"[N]eurologists estimate that there are some 10 billion neurons in a typical human brain... Each of these neurons can theoretically interconnect with all the rest. This being so, the number of interconnects within a single human brain is greater than the entire number of atomic particles in the universe. If you equate these interconnects to ideas, or even thoughts, the number of potential words needed to express them is, indeed, staggering on the order of billions of trillions."

Finally he tells us how many there are. As of 21 March 2006, 988,968 words in the English Language, plus or minus a handful.

Do we need that many? Does it help to have such a choice? I think so, if you've ever watched someone with poor ability with words trying to express something meaningful and/or difficult. We all have to learn words at some point, and before that time there is frustration -- the frustration of a 2 year old pointing, grunting, screaming, hitting, turning or running away, pushing, biting ... because that's the only way to manipulate your world (or to attempt to), when you cannot use words.

One of life's great events is the acquisition of what may be the most powerful word in our language: NO. With this word a baby can begin to control his world. It's a magnificent moment, and not surprising that it is used over and over again. It stops the mom from putting beets in his mouth, can curtail a nap, end a trip to the grocery store, keep a sister from absconding with a toy, prevent having to wear that jacket with the hood, limit the number of hugs from Aunt Betty ... all sorts of wonerful things.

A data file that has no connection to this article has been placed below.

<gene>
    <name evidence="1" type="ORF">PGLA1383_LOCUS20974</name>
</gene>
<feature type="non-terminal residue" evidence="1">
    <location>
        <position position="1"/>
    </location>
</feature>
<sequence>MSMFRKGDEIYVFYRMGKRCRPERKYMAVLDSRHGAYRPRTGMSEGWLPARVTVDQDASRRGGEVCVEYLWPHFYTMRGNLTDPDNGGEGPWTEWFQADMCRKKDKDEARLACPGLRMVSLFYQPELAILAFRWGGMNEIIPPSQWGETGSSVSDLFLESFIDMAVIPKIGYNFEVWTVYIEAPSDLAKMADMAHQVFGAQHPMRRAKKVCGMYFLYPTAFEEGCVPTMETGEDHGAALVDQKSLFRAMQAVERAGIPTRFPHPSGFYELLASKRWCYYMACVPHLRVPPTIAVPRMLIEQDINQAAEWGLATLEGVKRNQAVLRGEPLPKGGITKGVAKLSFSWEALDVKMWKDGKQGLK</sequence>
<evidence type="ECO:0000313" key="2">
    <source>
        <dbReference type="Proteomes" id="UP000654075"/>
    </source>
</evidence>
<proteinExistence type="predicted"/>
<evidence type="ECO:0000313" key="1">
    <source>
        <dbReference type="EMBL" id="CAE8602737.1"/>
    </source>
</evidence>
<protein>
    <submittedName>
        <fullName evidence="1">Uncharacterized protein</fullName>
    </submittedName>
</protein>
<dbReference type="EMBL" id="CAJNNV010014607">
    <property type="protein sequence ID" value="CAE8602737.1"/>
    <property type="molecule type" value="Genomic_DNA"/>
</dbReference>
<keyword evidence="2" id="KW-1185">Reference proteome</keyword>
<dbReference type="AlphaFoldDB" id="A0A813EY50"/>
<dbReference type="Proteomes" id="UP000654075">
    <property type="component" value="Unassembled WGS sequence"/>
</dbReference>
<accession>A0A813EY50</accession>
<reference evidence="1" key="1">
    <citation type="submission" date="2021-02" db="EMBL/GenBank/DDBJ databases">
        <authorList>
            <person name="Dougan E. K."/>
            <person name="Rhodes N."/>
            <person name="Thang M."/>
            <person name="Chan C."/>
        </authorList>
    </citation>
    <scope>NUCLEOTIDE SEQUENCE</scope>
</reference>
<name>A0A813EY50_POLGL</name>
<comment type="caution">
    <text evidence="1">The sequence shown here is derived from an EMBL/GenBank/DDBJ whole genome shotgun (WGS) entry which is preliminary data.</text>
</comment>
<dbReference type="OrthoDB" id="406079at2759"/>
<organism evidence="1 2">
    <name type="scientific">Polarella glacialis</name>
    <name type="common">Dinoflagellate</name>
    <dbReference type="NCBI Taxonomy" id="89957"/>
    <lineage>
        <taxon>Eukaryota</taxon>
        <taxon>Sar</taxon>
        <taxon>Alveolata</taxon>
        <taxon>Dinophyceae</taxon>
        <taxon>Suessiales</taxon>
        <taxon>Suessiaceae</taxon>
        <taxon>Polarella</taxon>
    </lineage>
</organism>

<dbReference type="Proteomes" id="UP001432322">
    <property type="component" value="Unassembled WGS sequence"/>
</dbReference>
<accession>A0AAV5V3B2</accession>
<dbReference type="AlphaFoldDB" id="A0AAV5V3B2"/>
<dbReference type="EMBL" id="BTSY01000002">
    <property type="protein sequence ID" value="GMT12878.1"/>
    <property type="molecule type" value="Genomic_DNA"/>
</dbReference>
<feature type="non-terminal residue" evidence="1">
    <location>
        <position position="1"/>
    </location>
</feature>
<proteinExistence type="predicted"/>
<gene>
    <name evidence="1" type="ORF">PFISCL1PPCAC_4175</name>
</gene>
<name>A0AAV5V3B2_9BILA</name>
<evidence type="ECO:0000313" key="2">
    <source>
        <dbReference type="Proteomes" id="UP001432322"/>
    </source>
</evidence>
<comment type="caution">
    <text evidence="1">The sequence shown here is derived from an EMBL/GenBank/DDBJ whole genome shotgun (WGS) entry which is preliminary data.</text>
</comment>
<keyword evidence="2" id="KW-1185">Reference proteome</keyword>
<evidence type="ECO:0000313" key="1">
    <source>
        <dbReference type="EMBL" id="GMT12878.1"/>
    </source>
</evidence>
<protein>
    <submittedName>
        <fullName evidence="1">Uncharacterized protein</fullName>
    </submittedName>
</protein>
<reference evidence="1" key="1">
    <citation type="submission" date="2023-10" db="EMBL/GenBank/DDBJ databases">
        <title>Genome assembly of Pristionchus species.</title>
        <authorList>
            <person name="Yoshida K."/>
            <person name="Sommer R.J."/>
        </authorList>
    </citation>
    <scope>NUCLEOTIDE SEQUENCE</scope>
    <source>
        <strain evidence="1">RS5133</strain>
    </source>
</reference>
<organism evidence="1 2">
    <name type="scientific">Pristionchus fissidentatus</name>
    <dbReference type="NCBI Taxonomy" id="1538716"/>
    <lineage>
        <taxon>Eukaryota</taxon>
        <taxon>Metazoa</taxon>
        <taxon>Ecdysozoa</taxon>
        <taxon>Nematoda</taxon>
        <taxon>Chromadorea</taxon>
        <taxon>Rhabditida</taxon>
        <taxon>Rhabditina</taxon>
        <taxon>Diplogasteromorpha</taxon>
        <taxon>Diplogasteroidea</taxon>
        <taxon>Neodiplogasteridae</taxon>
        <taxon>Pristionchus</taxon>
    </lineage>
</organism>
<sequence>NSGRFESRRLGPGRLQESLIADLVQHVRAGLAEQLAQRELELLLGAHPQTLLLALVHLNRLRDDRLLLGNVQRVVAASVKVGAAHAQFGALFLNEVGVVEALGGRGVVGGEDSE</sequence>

That's just one word. You have 988,967 others to choose from.

"Choose well among them," writes Payack, in his beautiful English.

Check out the top 10 languages used on the Internet HERE.

Here's an example of what they do --

"The Grade Level Data of Selected Oscar Acceptance Speeches"

Russell Crowe, Gladiator, 2000, Leading Actor, Grade Level: 9.

Tom Hanks, Philadelphia 1993 Actor, Grade Level: 8.9

Tom Hanks, Forrest Gump 1994 Actor, Grade Level: 8.9

Robert Zemeckis, Forrest Gump 1994 Director, Grade Level: 7.4

Sam Mendes, American Beauty 1999 Directing, Grade Level: 7.3

Emma Thompson, Howard's End 1992 Actress, Grade Level: 7.0

Nicolas Cage, Leaving Las Vegas 1992 Actor, Grade Level: 6.5

Clint Eastwood, Unforgiven 1992 Director, Grade Level: 6.4

Holly Hunter, The Piano 1993 Actress, Grade Level: 6.3

Jessica Lange, Blue Sky 1994 Actress, Grade Level: 6.3

Peter Jackson, LOTR 2003 Director, Grade Level: 5.6

Al Pacino, Scent of a Woman 1992 Actor, Grade Level: 5.2

Susan Sarandon, Dead Man Walking 1995 Actress, Grade Level: 5.1

Mel Gibson, Braveheart 1995 Directing, Grade Level: 5.1

Charlize Theron, Monster 2003 Actress, Grade Level: 4.7

Steven Spielberg, Schindler's List 1993 Director, Grade Level: 4.5

Anthony Minghella, English Patient 1996 Directing, Grade Level: 4.4

Adrien Brody, The Pianist 2002 Actor, Grade Level: 3.9

Halle Berry, Monster's Ball 2001 Actress, Grade Level: 3.4

Nicole Kidman, The Hours 2002 Actress, Grade Level: 3.3

Jamie Foxx, Ray 2004 Actor, Grade Level: 2.

Read the full article HERE. He gives examples from each speech.